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Shellfish ban extends to include Wellington coast.

15 September 2000

Shellfish ban extends to include Wellington coast.

The Ministry of Health is warning the public not to collect or consume shellfish from the Kapiti and Wellington coast after high levels of toxic poisoning have been found in the shellfish.

Monitoring of shellfish on the Wellington and Kapiti Coast has shown a recent increase in the levels of Paralytic Shellfish Poisoning (PSP) in the shellfish.

The ban on taking shellfish now affects the whole of the west coast of the North Island from Cape Reinga to Baring Head, including Wellington Harbour and the south coast.

Eating of affected shellfish could cause serious illness, Ministry of Health Food Safety Team leader Jim Sim said today.

Symptoms of Paralytic Shellfish Poisoning include: numbness and tingling (prickly feeling) around the mouth, face or extremities, headache and dizziness. Moderate to severe symptoms include a spread of the prickly areas, floating feeling, difficulty swallowing and speaking with slight difficulty in breathing and a rapid heart rate. Symptoms can progress to dizziness; double vision and paralysis and eventually breathing may stop.paralysis It is possible that these symptoms may take as long as 12 hours to start developing and then may progress rapidly causing respiratory failure within 2 hours. Overseas reports indicate that the affected person is aware of the symptoms throughout and can be quite calm.

If you are ill with these types of symptoms after eating shellfish from any area please consult your doctor immediately and advise health protection staff at your local public health service.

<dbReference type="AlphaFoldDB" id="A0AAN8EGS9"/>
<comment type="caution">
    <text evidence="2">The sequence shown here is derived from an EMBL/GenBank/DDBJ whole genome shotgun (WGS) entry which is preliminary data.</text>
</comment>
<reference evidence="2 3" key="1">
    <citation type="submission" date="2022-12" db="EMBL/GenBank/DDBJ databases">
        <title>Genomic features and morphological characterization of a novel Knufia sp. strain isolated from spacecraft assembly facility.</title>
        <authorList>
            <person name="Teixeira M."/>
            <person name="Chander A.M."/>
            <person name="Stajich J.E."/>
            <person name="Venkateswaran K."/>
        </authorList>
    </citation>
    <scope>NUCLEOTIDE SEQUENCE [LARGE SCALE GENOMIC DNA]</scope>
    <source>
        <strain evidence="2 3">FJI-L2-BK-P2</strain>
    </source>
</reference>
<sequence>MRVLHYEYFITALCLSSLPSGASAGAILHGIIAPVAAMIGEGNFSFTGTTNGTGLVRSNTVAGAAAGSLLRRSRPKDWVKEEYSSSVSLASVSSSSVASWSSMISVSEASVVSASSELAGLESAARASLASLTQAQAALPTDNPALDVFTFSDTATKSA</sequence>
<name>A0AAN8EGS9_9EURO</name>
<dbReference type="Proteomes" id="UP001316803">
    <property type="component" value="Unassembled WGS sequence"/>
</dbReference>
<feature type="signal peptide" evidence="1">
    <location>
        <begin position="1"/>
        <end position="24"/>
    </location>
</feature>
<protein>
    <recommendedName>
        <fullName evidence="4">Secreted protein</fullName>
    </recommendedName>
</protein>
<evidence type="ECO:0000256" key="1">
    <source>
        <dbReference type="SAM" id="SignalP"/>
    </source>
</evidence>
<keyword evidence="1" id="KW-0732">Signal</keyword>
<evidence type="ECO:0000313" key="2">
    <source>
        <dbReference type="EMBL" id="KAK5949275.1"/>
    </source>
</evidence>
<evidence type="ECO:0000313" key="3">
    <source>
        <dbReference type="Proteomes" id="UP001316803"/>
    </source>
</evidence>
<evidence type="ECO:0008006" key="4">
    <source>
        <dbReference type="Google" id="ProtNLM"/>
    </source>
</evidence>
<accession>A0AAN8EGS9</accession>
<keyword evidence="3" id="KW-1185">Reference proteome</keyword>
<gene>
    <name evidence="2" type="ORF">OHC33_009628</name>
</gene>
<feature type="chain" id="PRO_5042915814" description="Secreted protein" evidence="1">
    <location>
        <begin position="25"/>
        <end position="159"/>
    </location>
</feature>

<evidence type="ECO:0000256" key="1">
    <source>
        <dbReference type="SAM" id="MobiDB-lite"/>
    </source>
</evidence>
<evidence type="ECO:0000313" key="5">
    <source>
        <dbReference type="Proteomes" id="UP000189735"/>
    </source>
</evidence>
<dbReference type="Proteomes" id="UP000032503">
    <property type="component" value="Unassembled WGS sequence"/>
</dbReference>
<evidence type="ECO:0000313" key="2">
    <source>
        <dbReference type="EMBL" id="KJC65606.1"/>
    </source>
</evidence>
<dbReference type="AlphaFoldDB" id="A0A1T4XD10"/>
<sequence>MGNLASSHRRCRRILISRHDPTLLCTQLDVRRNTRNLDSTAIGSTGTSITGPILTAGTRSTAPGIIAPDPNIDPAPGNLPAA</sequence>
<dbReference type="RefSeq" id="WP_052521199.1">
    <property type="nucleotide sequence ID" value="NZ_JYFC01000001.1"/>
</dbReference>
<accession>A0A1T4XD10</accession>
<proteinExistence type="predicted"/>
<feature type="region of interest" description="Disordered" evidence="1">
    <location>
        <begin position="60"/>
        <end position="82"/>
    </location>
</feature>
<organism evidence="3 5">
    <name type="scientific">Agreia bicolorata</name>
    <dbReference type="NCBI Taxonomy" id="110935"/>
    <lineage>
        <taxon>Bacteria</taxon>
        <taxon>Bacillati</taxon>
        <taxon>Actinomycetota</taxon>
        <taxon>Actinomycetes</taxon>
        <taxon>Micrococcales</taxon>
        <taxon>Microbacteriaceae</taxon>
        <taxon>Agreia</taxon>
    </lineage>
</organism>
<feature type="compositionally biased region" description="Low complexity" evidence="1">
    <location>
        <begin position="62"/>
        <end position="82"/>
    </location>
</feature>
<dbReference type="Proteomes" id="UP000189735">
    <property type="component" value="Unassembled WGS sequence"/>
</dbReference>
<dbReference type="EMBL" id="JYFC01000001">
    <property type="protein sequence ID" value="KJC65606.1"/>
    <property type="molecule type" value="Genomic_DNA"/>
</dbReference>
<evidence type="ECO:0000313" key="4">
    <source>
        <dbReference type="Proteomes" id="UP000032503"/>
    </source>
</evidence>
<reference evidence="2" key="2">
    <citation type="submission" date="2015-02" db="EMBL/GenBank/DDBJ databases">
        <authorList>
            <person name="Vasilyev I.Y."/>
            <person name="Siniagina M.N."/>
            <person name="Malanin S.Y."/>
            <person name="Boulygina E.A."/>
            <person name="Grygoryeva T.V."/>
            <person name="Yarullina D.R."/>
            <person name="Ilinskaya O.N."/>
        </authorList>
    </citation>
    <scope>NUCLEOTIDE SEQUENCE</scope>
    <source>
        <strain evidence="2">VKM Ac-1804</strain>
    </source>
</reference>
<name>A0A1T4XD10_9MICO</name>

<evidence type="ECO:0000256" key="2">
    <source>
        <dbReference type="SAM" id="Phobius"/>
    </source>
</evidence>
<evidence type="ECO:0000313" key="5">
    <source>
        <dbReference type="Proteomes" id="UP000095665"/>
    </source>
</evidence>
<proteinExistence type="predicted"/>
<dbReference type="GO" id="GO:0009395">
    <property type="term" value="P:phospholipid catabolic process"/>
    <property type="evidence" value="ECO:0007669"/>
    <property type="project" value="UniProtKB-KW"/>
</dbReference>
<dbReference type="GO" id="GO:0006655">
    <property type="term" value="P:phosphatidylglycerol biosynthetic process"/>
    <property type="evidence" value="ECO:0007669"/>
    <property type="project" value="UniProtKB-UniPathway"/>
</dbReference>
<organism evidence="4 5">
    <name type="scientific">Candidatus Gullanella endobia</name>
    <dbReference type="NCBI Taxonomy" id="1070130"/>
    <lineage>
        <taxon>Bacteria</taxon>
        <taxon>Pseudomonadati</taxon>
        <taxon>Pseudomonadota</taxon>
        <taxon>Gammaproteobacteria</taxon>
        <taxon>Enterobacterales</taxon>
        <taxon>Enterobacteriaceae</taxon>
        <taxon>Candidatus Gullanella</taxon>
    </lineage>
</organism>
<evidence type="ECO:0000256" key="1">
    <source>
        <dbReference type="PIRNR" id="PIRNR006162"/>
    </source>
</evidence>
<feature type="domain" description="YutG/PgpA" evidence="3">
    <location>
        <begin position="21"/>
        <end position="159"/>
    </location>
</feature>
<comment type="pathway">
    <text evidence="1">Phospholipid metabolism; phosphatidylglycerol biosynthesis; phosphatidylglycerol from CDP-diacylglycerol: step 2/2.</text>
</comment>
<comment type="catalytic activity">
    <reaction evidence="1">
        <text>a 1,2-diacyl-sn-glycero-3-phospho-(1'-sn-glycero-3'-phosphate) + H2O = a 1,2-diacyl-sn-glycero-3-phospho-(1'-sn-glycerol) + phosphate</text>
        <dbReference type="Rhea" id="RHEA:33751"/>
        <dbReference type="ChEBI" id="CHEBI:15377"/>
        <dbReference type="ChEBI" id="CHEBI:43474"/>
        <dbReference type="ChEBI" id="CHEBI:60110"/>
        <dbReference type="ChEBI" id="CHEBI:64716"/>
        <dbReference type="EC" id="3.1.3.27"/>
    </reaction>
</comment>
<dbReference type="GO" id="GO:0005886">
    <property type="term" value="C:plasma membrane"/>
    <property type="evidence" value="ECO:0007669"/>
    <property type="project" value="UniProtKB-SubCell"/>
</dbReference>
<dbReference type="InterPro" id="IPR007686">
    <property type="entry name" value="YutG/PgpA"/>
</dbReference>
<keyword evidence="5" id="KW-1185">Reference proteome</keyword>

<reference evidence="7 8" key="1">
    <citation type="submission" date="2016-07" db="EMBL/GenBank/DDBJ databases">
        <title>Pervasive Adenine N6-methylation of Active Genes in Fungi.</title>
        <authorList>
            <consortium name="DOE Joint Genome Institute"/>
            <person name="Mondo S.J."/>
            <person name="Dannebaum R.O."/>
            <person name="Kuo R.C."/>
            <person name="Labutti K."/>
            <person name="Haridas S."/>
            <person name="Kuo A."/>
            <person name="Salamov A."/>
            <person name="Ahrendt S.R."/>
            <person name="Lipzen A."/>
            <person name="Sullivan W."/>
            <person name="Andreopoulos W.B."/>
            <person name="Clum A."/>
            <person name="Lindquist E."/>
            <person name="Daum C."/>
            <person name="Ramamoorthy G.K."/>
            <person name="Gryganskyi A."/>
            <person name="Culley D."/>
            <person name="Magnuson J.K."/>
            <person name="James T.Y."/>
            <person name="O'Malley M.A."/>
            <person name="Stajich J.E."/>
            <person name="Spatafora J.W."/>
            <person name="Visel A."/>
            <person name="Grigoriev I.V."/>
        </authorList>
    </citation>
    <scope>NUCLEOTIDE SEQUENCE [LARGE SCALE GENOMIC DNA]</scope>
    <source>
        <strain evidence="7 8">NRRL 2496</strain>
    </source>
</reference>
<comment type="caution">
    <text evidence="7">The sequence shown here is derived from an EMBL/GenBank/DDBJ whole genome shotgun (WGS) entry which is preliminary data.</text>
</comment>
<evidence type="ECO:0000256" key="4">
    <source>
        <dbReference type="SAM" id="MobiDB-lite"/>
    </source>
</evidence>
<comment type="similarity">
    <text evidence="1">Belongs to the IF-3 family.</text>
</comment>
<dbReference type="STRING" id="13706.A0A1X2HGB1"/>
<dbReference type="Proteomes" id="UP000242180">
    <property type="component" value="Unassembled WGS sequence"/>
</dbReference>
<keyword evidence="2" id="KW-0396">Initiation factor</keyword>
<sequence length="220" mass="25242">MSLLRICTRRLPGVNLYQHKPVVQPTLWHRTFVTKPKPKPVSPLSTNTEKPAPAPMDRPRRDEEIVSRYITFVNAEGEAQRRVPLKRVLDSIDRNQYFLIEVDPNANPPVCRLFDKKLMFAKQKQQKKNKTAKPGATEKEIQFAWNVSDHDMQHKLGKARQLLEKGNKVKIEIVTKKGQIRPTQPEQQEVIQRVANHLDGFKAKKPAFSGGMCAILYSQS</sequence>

If somebody is seen to have these symptoms and to suffer breathing failure after eating shellfish, you will need to do rescue breathing and cardiac massage until you can get the person onto artificial respiration A comprehensive monitoring programme Is being carried out along the entire west coast of the North Island and regular sampling is occurring in other areas to take stock of any further drift south or east. The Ministry of Health will be updating this site as new information comes to hand.

New Zealand shellfish have been monitored for the presence of marine biotoxins since January 1993 when a widespread neurotoxic shellfish poisoning (NSP) event occured, resulting in 186 suspected cases being reported. The species of shellfish most affected by the toxins are bivalves such as mussels, pipis, tuatua, cockles, oysters and toheroa.

Kina and Paua should also not be eaten.

Crayfish and Crab are safe to harvest but must be gutted prior to cooking.

"Cooking crayfish and crab can spread the toxin from the gut to the flesh so people must be ensure they remove the gut prior to cooking, Mr Sim said.

Mr Sim said while the Wellington area is affected and the bloom has been detected in Cook Strait so far no positive samples have been detected in the Marlborough Sounds.

For further information please contact: Annie Coughlan, Media Advisor, ph: 04-496-2483 or 025-277-5411 Internet address: http://www.moh.govt.nz/media.html or visit the shellfish website: www.moh.govt.nz/shellfish.html For local information on the Wellington issue phone Stephen Palmer, local medical officer of health, ph: 04 570 0044

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